God Does Not Impute Faith

There are today many evangelicals who have redefined “faith alone” as including works. Since the faith which believes the gospel is the same faith which makes an effort to get more “sanctified”, the words “faith alone” are no magical cure.

According to Romans 4:5, faith alone is “not works”. The point of faith alone is “grace alone”. “To the one who does NOT work but trusts Him who justifies the ungodly, it is counted as righteousness.”

According to Romans 9:11, we cannot say grace alone without saying “for the elect alone”. “Though they were not yet born and had done nothing good or bad-in order that God’s purpose of election might continue, not because of works but because of His call.”

Most evangelicals ignore this connection between “not because of works” and election. In coalitions they often attempt to discuss the gospel without talking about election, and then mostly all they can do is say “not because of works but because of faith alone”.

Even if you believe that Christ died for every sinner, many who call themselves “Reformed” will tell you that God effectually called you to believe that falsehood. In some non-coalition setting, they will explain a more “precise” view of things which you might want to add on to what you already believe without needing to repent of a false gospel.

Before you believed in a faith alone gospel, and now you still believe in a faith alone gospel but now you know that the faith came from God.

Faith is hearing produced by God by means of the gospel. The power is in the true gospel, not in a false gospel. I Corinthians 1: 18, “for the word of the cross is folly to those who are perishing, but to us who are being saved, IT is the power of God.”

It is not enough to talk about election as simply that which make certain that some sinners have faith alone. If the object of the faith alone is a false Christ who died for everybody and who makes faith some kind of condition, then this “faith alone” is not in the true Christ but is instead in “faith alone”.

“Faith alone” is not the condition of justification, but to see that, we need a message which tells us about God’s election.

Election is God’s idea. This idea goes along with the idea of not works. Romans 9:11: “In order that God’s election might continue, not because of works.”

Romans 11:5, “So too at the present time there is a remnant chosen by grace. But if it by grace, it is no longer by works; otherwise grace would be no more grace.”

Why didn’t the Apostle Paul just say: “by faith and not by works”? Why did he bring in this idea of a remnant? Paul writes about election in order to explain what he means by faith. Paul does not regard “faith alone” as a substitute for works.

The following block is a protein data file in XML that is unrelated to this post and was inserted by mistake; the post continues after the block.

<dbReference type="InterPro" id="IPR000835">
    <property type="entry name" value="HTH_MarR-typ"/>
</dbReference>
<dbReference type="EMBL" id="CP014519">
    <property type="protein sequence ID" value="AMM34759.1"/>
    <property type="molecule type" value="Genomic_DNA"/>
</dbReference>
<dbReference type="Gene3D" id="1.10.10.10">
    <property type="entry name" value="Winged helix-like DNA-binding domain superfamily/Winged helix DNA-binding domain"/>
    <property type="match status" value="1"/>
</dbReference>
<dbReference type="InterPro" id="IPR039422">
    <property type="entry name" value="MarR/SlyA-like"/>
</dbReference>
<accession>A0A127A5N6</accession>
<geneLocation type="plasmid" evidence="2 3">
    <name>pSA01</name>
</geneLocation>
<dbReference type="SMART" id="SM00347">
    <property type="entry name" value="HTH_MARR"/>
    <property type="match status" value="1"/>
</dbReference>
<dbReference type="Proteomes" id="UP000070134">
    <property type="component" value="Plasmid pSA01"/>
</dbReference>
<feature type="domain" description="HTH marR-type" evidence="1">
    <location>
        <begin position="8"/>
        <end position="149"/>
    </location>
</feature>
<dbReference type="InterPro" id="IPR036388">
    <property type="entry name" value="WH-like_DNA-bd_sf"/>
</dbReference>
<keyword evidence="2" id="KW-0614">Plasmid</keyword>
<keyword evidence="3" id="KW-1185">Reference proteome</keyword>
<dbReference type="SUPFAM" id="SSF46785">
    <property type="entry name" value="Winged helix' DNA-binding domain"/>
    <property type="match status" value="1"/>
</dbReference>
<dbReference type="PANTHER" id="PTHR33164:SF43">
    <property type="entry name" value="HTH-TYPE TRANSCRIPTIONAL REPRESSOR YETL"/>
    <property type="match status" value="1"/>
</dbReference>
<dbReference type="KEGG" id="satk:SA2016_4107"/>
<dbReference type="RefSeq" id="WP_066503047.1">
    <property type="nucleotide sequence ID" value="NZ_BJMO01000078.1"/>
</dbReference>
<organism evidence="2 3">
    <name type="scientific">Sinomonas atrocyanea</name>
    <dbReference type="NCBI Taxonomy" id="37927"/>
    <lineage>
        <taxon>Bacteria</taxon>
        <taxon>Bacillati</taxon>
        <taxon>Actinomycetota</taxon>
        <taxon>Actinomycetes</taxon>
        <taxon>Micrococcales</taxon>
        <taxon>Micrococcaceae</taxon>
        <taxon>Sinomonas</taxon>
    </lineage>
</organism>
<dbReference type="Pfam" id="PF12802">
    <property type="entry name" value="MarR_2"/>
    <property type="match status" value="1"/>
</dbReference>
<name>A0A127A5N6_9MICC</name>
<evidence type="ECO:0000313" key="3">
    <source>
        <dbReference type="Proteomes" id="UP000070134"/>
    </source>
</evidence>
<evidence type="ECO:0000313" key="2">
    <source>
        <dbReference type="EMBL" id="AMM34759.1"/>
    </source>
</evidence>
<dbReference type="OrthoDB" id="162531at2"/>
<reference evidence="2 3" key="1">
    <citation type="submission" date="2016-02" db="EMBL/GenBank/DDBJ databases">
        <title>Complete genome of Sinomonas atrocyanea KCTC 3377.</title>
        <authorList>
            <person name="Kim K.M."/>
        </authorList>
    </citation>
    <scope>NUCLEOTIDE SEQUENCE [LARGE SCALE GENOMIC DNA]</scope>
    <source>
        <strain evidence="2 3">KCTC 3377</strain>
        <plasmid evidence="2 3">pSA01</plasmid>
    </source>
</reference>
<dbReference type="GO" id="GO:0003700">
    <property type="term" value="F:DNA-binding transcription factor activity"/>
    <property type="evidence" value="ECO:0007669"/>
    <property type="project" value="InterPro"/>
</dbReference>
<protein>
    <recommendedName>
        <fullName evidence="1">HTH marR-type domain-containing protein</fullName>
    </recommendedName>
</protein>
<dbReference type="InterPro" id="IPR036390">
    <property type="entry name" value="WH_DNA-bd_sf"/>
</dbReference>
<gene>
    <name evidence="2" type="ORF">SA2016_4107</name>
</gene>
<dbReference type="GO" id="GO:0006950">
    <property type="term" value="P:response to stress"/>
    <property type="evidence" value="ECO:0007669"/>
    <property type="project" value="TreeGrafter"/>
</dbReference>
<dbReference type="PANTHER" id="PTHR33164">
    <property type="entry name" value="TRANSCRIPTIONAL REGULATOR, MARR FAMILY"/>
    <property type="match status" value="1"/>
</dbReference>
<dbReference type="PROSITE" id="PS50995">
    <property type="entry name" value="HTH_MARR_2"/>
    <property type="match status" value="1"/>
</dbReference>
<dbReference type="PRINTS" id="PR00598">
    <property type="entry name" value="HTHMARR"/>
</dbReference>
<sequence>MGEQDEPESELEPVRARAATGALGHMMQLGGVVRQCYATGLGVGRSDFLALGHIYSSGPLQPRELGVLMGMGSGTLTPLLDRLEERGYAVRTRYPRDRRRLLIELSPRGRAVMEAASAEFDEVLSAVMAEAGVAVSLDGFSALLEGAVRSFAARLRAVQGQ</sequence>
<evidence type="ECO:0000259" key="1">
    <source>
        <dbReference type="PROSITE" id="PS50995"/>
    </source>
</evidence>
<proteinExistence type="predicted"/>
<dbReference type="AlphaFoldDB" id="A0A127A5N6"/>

God imputes the righteousness revealed in the gospel to a person justified by the gospel. The “it” which is imputed by God to Abraham is the obedient bloody death of Christ Jesus for the elect alone. The merit and value of this death, the righteousness of God obtained by Christ, that is what God imputes to the elect alone. God does not impute faith.

Explore posts in the same categories: election, faith


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4 Comments on “God Does Not Impute Faith”

  1. David Bishop Says:

    God is the first cause of faith in a sense similar to the sense that He is the first cause of every activity and event in His universe. He is the first cause of every birth the same as He is the first cause of every death. In a similar sense, He is also the first cause of a person’s faith, the difference being that He first justifies and then regenerates the person He causes to have faith. He justifies me. He opens the eyes of my mind to understand His gospel and changes my nature so that I want to obey Him by believing that His gospel is true, before I then with my reasoning conclude that His gospel is true. He causes the belief, and I do the believing. To assert then that the cause of His first cause is me is to reject the assertion that He is the first cause. It’s circular reasoning, in other words. Either He is the first cause or He is not. He cannot be both the first cause and not the first cause. He does not share His role in first causes with me.

  2. jsm52 Says:

    “… the Gospel, the power of God unto salvation.”

  3. markmcculley Says:

    Mark Snoeberger–The fact that Christ speaks regularly and with vivid imagery of faith as having dimension (it can be little or great and can grow) and even as having material properties (it can be the size of a grain of mustard) leaves some imagining that faith by its nature is an objective substance that we receive extra nos (i.e., from without us). This is not to say that they view faith as a physical substance. Still the imagery is strong and the potential for confusion is great. Many, in my experience, pray for faith with the expectation that God will miraculously and externally insert some faith “substance” into the mind. http://www.dbts.edu/journals/2002/Snoeberger.pdf


  4. markmcculley Says:

    thesis and antithesis on God’s imputation of Christ’s death

    God imputes Christ’s righteousness
    faith does NOT impute Christ’s righteousness

    righteousness is imputed
    faith is NOT imputed

    God’s righteousness is Christ’s death
    God’s righteousness is NOT in us

    God’s righteousness is the external objective value of Christ’s death
    Christ’s righteousness is NOT imparted or infused

    God imputes Christ’s death to create effectual calling
    God does NOT effectually call in order to imputed Christ’s death

    God imputes Christ’s death to cause faith
    God does NOT impart faith in order to cause imputation

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